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Discussion in 'Buy Sell Auction - Archives' started by shelleyd2008, Sep 24, 2008.
Good stuff there. Thanks! Just wanted to make sure it wasn't something I hadn't come across before.
Happy I could share, I got some nice birds from him. I bought 6 Yokohama eggs from him, got 6 and hatched 6.
I reall like the cubalayas, but his don't seem to have very long talis. I thought they had pretty long tails, like the yokohama and phoenix. Oh well, my dad said I should wait till spring to hatch any more anyway I know he's right, we don't really have any place to keep little ones that will keep them warm...but I really want those birds!!! Idk I will have to think about it. I already have eggs that are due to hatch about mid-October, and those are late enough..
Quote:It's a common misconception. They are not quite so long being closer to the length you would find on a Sumatra. They are quite beautiful still and very friendly birds, even the ones I do not handle much will still come up for a bite to eat or walk amongst my feet when I'm out in the yard.
There is one line of cubalaya that does have a lengthy tail, but you will not find them at a hatchery. You'd have to locate the breeders that were lucky enough to obtain them. Craig Russell, Charles Everett, and John Castignetti are the only breeders I know of who have birds from that line. The original line started with John Castignetti.
Edited to add: Tail growth is the longest maturing trait of the Cubalaya. Mr. Bender likely has young birds shown on his page, which would not have a full tail yet. It can take up to two years, sometimes three for full maturity and growth.
Thanks chickngurl, for the tip, they are still beautiful birds, and I do plan on getting some. I just hope I don't have to wait too long!
Shelley, I added a bit of info on the tails to my post. The cubalaya shown in my avatar was not even a year old yet, when I took the picture. He had not even experienced his first moult. Unfortunately he's no longer with me, so I have no way of knowing how his tail would turn out. He came from Ideal Hatchery, btw.
Are they really as good natured as ppl have said? I read on one site (idk which, I have read so much about various breeds these past few weeks!) that they were somewhat aggressive, cuz they were bred for fighting? I have a little dutch bantam roo that I am very attached to, would hate for something to happen to him!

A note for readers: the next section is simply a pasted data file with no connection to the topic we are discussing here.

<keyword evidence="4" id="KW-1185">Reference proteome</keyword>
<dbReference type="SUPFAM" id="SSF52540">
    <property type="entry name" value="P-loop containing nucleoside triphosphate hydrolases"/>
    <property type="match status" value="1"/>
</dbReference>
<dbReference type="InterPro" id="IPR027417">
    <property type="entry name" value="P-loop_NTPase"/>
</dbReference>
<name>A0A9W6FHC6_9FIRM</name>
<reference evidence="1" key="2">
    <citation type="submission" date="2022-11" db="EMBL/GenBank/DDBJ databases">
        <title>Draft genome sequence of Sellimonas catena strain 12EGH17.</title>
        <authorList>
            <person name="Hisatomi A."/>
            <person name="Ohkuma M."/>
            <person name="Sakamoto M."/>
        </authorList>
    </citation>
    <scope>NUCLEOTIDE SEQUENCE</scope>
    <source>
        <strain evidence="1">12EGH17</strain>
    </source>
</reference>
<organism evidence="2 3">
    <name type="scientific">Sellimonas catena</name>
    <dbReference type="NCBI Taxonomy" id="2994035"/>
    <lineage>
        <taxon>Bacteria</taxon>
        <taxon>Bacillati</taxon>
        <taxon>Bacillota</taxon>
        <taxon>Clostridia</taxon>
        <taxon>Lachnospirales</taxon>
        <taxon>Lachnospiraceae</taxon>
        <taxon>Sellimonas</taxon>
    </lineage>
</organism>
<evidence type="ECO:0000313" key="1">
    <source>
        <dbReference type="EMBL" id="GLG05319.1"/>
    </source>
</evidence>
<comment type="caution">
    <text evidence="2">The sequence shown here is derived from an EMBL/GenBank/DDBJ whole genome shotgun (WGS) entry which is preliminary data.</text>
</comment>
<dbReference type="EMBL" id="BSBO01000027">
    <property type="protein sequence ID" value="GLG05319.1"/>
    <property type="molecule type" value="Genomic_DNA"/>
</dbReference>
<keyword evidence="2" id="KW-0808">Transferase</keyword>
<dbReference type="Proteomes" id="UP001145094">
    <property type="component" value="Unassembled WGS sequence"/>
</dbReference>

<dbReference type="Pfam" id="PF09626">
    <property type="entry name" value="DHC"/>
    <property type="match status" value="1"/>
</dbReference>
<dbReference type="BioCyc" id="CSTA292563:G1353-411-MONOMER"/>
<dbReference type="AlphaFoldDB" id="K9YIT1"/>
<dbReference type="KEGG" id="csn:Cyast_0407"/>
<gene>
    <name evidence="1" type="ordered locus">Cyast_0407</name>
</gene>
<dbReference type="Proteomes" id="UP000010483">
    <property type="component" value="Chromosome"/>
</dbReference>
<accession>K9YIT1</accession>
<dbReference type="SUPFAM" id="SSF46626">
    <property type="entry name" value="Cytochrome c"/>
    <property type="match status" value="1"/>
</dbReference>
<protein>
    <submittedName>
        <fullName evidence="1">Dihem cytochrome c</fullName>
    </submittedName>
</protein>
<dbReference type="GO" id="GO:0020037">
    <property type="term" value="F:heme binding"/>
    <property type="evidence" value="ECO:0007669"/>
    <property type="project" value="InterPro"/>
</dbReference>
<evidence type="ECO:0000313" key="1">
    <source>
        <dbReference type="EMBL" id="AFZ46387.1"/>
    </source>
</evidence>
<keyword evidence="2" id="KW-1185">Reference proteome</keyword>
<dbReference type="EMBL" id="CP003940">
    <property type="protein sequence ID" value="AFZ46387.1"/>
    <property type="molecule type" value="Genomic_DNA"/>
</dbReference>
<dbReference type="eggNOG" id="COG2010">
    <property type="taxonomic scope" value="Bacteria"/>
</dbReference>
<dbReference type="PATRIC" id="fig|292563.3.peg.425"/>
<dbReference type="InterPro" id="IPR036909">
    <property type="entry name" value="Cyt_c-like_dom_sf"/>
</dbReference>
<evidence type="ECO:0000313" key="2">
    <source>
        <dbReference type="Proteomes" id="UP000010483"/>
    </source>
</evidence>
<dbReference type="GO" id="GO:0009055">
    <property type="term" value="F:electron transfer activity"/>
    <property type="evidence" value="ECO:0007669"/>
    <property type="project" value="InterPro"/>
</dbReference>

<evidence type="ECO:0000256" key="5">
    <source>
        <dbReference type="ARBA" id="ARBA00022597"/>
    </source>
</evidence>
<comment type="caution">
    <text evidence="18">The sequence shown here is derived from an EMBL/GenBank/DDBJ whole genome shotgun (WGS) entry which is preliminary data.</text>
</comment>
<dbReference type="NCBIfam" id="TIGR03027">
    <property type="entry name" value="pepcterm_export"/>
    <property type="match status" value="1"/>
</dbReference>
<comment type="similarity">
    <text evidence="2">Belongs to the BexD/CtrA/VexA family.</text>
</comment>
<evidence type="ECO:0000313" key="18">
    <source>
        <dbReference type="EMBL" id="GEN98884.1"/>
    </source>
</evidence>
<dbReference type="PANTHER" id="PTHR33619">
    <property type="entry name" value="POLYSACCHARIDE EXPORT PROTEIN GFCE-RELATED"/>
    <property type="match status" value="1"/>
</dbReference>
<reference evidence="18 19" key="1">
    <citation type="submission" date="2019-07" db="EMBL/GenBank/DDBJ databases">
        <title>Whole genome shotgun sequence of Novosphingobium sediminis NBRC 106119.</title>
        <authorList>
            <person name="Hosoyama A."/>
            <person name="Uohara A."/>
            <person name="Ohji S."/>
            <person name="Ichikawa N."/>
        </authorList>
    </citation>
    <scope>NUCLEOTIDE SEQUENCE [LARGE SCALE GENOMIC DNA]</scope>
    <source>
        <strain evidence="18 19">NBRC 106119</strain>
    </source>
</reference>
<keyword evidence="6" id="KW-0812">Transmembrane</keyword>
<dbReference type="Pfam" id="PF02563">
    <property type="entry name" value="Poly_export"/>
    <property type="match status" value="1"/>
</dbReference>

Nah, my OEGB are more aggressive with each other than the cubans. There will be sparring as most roos do, but it's not outright fighting. The "gameness" has been bred out of them because they're used for showing.
They're highly curious busy bodies, they want to check out whatever you're doing. I have one that jumps up on my shoulder and sits while I walk around. He's my special "pet" I suppose, 'cause I hand hatched him. His hatchmate, who hatched all by herself, will come around when I'm outside 'cause she thinks I might give her a treat. I can pick her up and hold her for a little while, but she's more of one to just walk around the yard looking pretty. I have another hen who'll come around when I'm handing out food but doesn't much care to be touched. She will snatch a tidbit of food from your hand though, given the chance.
I wish mine were like that!! They will practically walk on your feet, until you try to pick them up. Then you would think you were trying to pluck them or something!! I had one little banty pullet, who is now 2 months old, whose mama disappeared right off the nest, after hatching only her. We named her Nugget, and she was so friendly, all you had to do was to put your hand down, and she would climb right in. That is, until I got some more young chicks, and let her roam with them. Now she acts just as wild as the rest of them When I get some cubalayas, I will definitely keep them caged, just so I can tame them down good. And also, probably, for breeding. I did notice they were on the rare breeds list!